Because I haven’t got much of it.
Some people do, and if that’s you, please understand that we goof-offs and layabouts aren’t really trying to ruin your life, or our own, by our constant stream of last-minute frenzies, half-done jobs, and guilty evasions. But here we are.
My experience with struggling homeschoolers is that the vast majority of moms who want to homeschool, but ultimately give it up due to self-discipline issues, fall into one of two camps:
- The very disciplined mom, who has such a strong need for order – and I do mean need – that the constant press to get everything done, with children underfoot all day long, eventually drives her to either the madhouse or the local school.
- The mom who struggles with self-discipline so much that she really can’t give her children the education she finds they need. She discovers profound peace in handing over the essentials of the 3R’s to some more orderly schoolteacher person, and concentrating her efforts on those jobs only a mom can do.
There’s nothing wrong with being one of those moms. On the contrary: Our kids need to see their parents take risks, try new things, and respond with a change-of-plans if our first efforts don’t work out. It’s a life skill we have got to model for our kids, because they’re not going to sail through life with glowing success at every turn, any more than we do.
What about the rest of us undisciplined strugglers? Things may be not-so-great, but they aren’t so bad that the battle for self-discipline outweighs all our other various reasons for homeschooling. So we give it our best in fighting the good fight. Here’s what I’ve learned so far, since praying my fateful prayer a month or so ago.
My prayer opened my eyes to the reality of my situation. I immediately had many opportunities to see just how weak I am. I began to identify the small changes I needed to start with, to build a foundation for future success. And I began to see the things in my life that make self-discipline more difficult for me.
Sabotage! I was already familiar a few of the better-known homeschooling saboteurs, but recently I’ve added others to my list. Here’s what I’ve got so far:
- Signing up for too many activities, which suck away spare time and energy.
- Including too many subjects in the curriculum.
- Allowing my schedule to get crazy by filling in every spare minute with some obligation.
- Staying up too late, so that I’m tired and cranky the next day.
- Not taking care of myself: Letting lousy food, inadequate exercise, and no mental quiet time slowly sap me of my energy.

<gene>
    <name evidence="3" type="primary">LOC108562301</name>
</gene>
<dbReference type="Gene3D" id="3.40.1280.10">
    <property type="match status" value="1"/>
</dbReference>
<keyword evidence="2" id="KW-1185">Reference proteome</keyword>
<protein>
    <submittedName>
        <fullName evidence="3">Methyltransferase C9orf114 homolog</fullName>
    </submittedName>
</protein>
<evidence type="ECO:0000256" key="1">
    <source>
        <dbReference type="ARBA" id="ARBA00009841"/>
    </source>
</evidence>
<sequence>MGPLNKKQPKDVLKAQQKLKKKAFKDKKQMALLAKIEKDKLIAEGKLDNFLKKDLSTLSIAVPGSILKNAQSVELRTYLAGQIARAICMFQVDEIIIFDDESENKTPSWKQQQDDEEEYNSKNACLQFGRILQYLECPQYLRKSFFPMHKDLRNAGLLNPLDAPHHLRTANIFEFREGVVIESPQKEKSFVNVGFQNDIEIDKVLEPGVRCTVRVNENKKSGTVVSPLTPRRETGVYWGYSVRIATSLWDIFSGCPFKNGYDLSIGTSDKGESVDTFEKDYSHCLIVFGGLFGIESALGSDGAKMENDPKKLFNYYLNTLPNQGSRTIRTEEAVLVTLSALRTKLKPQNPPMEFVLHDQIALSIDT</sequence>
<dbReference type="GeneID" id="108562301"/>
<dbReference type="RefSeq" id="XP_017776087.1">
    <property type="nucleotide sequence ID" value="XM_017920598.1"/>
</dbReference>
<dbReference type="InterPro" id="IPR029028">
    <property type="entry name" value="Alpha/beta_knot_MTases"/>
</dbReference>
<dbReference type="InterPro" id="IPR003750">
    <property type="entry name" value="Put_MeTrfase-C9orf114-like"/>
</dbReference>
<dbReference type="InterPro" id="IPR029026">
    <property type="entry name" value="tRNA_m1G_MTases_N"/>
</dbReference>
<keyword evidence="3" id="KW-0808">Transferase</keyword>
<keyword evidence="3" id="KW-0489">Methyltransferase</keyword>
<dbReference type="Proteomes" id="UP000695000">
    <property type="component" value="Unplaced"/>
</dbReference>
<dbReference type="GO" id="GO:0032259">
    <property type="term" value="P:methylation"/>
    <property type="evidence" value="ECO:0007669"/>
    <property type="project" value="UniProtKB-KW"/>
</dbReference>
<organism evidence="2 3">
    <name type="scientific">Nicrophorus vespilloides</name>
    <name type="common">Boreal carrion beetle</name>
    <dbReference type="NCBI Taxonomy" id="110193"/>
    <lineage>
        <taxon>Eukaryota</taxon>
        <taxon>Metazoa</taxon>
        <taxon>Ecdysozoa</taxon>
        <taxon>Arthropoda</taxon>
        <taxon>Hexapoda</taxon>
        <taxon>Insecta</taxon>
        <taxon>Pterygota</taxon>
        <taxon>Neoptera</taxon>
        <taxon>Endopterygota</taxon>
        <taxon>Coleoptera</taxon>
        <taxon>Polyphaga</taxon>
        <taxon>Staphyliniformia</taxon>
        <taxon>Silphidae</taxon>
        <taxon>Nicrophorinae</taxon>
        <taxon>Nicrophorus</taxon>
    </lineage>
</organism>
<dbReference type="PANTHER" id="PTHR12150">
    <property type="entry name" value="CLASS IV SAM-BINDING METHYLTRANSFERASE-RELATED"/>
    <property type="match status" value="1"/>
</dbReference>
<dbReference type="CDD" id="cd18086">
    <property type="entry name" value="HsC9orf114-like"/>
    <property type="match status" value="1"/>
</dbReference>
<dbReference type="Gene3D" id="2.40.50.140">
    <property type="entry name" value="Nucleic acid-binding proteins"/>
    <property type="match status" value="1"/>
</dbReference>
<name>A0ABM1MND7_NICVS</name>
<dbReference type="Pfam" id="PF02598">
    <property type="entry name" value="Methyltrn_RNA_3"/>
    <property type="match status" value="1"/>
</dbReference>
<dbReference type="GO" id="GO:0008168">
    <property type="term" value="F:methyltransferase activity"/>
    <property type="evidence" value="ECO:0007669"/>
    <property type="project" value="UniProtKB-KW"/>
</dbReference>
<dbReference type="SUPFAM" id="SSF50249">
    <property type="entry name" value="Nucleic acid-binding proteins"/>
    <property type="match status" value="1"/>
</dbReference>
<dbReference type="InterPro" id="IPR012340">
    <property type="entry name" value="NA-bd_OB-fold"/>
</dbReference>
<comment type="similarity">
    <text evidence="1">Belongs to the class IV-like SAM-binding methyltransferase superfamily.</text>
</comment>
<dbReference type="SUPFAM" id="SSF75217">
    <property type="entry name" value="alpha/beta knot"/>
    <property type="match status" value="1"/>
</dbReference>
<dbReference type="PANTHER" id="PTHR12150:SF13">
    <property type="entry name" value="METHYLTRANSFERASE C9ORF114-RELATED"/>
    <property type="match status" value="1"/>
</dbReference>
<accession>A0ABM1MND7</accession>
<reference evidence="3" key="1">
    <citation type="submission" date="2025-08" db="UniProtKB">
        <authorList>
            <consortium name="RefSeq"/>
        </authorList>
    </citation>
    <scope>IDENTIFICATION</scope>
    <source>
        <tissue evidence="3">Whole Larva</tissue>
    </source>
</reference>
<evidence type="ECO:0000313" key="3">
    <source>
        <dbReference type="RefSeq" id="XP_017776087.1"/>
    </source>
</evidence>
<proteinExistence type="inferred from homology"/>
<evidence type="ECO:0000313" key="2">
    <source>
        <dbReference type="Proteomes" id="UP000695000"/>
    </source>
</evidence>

- Spending all day home with the distractions: TV, internet, good novels, phone calls from friends.
- Letting my hobbies slowly turn into work, making my needed leisure time into one more chore weighing me down.
You may have some others you’ve discovered – please share them, so we can all be on the lookout.
My trick as I slowly build more self-discipline is to find a balance. I can’t just quit answering e-mail, or throw away all the family’s DVDs. And some of the struggles are with double-edged swords: I need exercise, but I don’t want to crowd my schedule with a time-intensive fitness routine. What I’m working on right now is figuring out ways to keep the saboteurs in check.
If you struggle with self-discipline, you are not alone. Not surprisingly, there have blossomed multitudes of ways for homeschooling parents to add some structure to their school, so that the weight of ‘having it all together’ doesn’t fall solely on mom’s shoulders. I’ve moved to using a formal curriculum for my older children, to save myself the time and energy I had previously spent (or failed to spend) giving the kids instructions and checklists. Other moms like co-ops, hybrid schools, accountability organizations, or co-schooling to help them stay on track.
I remember my surprise when a veteran homeschool mom told me that she gave herself a little reward each day at lunch if she made it through the morning on-track. It sounds childish, but . . . well, we struggle with self-discipline because we are childish. Why pretend we’re too sophisticated for tricks and treats?
The thing that helps me the most (other than prayer, and the threat of mortal embarrassment), is to take time to think about my homeschooling plans and goals. I daydream a lot. It’s easy to get excited about the prospect of you-name-it-random-thing, just because I’ve put lots of thought into how wonderful it would be if that thing happened. Which is ironic, because teaching my children, doing fun activities as a family, having a clean home, getting enough exercise . . . these are my dreams, too.
Fantasizing about these dreams won’t make it more fun when I’m stuck with the nasty job of getting a middle-schooler to do the dishes in a timely fashion, but at least I will have reminded myself that this is important to me, that I care about, that it’s worth the effort. It’s a start.